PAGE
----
Randy Lee Riviere WYOMING

Randy Lee Riviere
Wilderness Records

Real Heartbreakingly Honest and Raw Native Americana.

An epiphany point in the life of Randy Lee Riviere, the man originally from Northern California but now residing in the Big Sky State, occurred when he decided to make an album using his real name, as opposed to his previous incarnation of Mad Buffalo. Not that there had been anything wrong with the former moniker, 4 albums all with a cast list of the very best musicians and producers containing songs with strong melodies and even stronger subject matters, eloquently delivered without any shadow of recrimination.
Recorded at Grammy winning producer Kevin McKendree’s Rock House studio in Franklin Tennessee, Wyoming has 13 original songs that have the benefit of granite solid contributions from McKendree’s own undoubted keyboard and guitars skills, plus the talented multi-instrumentalist James Pennebaker. Add into the mix the renowned drumming of Kenneth Blevins plus David Santos on Bass and you have one very high class backing band.
I was initially drawn to producing this project because of the depth of Randy’s lyrics,” Kevin McKendree states. “He cares deeply about our environment, his family, Native American culture and the beauty of the Western land. His lyrics illustrate those things in a very moving and poetic way. The songs all have something ‘classic’ about them, though they are brand new. Randy made it clear to me that he wanted the music to paint a picture of the vast Wyoming landscape.
I think we accomplished that.

Musically, I personally found it impossible to categorise and fit into any accepted genre (which is a good thing from my point of view). Lyrically the subject matters contain a fair element of frustration and angst. Ostensibly, Randy is a storyteller and a very good one, at that.
Wyoming rightly kicks off with “Lots to Say” which has a chug-along tempo and Randy declaring
I know what I need to do
complimented by the chanted chorus of several “whoas” and Pennebaker’s sweet pedal steel.
Our Town” slows things down with Randy pleading
why tear it down, this old town, it’s got worn down.
This is our town, don’t let them bring it down”.
Throughout, there is a good balance between the up-tempo and slower numbers, nicely sequenced, ensuring musical variety. Further good examples of the ballad types are the very melodic “Fences”, “What I Want” with more great pedal steel and then some beautiful fiddle on “Eighth Wonder of the World”.
Of the more upbeat tracks “Keep Your Eyes on Your Station” has a catchy refrain of
get your mind off vacation”,
Break my Heart” contains some Keith Richards type power chords and stinging electric guitar solos from Kevin.
However, there’s a very special resonance with “Boys” which has young Yates McKendree guesting on terrific lead guitar. Randy wrote the song about his own children, so getting McKendree Junior to illustrate how the musical DNA flows to the next generation is a masterstroke in making family connections.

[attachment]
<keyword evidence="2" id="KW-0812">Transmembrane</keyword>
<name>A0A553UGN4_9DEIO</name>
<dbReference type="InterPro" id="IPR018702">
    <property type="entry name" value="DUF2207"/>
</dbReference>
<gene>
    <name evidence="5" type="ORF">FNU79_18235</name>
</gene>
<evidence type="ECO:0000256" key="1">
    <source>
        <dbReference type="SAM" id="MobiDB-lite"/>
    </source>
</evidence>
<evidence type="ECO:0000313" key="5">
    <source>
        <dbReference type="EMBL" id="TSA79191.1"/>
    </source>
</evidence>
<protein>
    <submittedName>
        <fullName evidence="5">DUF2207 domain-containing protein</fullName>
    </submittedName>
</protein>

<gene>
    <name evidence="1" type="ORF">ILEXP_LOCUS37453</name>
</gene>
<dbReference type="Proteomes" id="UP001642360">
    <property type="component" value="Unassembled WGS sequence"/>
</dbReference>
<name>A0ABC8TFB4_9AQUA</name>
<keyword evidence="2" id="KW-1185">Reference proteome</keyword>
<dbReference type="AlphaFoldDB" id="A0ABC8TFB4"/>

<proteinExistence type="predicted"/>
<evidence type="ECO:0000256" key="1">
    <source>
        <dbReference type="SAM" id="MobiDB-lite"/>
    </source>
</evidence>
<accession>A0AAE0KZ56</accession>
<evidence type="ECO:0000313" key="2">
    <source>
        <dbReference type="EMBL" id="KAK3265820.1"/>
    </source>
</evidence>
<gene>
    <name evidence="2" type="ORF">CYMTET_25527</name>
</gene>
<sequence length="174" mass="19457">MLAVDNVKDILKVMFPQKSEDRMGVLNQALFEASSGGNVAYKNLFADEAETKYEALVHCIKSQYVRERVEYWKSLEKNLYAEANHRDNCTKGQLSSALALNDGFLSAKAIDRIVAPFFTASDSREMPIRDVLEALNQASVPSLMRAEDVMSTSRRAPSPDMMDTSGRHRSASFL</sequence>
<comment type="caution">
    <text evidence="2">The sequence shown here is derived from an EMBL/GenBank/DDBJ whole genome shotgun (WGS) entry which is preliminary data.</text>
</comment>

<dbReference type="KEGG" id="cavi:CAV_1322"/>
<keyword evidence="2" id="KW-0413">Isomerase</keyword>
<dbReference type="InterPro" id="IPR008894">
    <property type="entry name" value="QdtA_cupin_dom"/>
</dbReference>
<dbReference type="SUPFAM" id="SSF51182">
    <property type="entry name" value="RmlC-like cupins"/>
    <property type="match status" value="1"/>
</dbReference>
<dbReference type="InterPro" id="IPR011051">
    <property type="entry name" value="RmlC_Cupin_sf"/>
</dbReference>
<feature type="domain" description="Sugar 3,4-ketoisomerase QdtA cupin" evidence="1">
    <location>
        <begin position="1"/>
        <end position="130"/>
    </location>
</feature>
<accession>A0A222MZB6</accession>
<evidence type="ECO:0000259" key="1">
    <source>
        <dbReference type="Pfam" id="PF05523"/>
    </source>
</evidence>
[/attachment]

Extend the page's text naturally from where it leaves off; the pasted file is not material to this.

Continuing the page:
In “Red Rain”, which has some gentle piano and sensitive mandolin, Randy recollects time spent with his Grandpa and his tales referring to a Native American boy who lives through so many changes, eventually ending in horrific violence, at the historic Battle of the Little Big Horn, a hard rain ….. indeed a Red Rain.
It was tough deciding which was my favourite track, whilst I liked the piano & pedal intro to “Morning”, and the opening lyrics “Hey misty dawn, tell me when are you coming home
I kept coming back to “Riverdale” with it’s punchy guitar licks and the repeated lines of
All I have has gone for sale, there ain’t no river in Riverdale
culminating in an apt definite, musical dead end.
The album actually concludes with the title track, a soulful, meandering instrumental that allows all the musicians to shine. Kevin McKendree has, yet again, completed another very fine job producing an obvious set of well written songs without ever letting the instrumentation to over-ride the prose.
However, for me, inviting his long time friend James Pennebaker to sprinkle his ‘pixie-dust’ on numerous stringed instruments is what magically brought the songs to life.
Forget the usual, banal lyrics of lost love and drunken rejections, there’s no baby done left me or dog dying in any of these compositions.
Randy Lee Riviere has dug deep, his consciousness empathetically highlighting the stupid, illogical, irrational decisions made by man in the misguided pursuit of the dollar bill at the inevitable cost, not just to the land but sadly to all of us, as mankind.

Jack KiddMessin’ with the Kidd” on lionheartradio.com

February 26th 2021



Kalyn Fay
Good Company
Horton Records

The Sound of An Oklahoma Lonely Heart.

It doesn’t happen as often as you’d think; but this album arrived on the from not just it’s American publicist but the British one too on the same day last month; both of whom only work with ‘interesting and articulate’ artistes, so it had to be worth a listen.
Sadly, because of work commitments and an ever increasing backlog of other albums I’ve struggled to find the time to give GOOD COMPANY the time I felt it deserved, until much earlier this morning……. sitting eating breakfast in the conservatory as the sun rose in a beautiful clear Winter sky.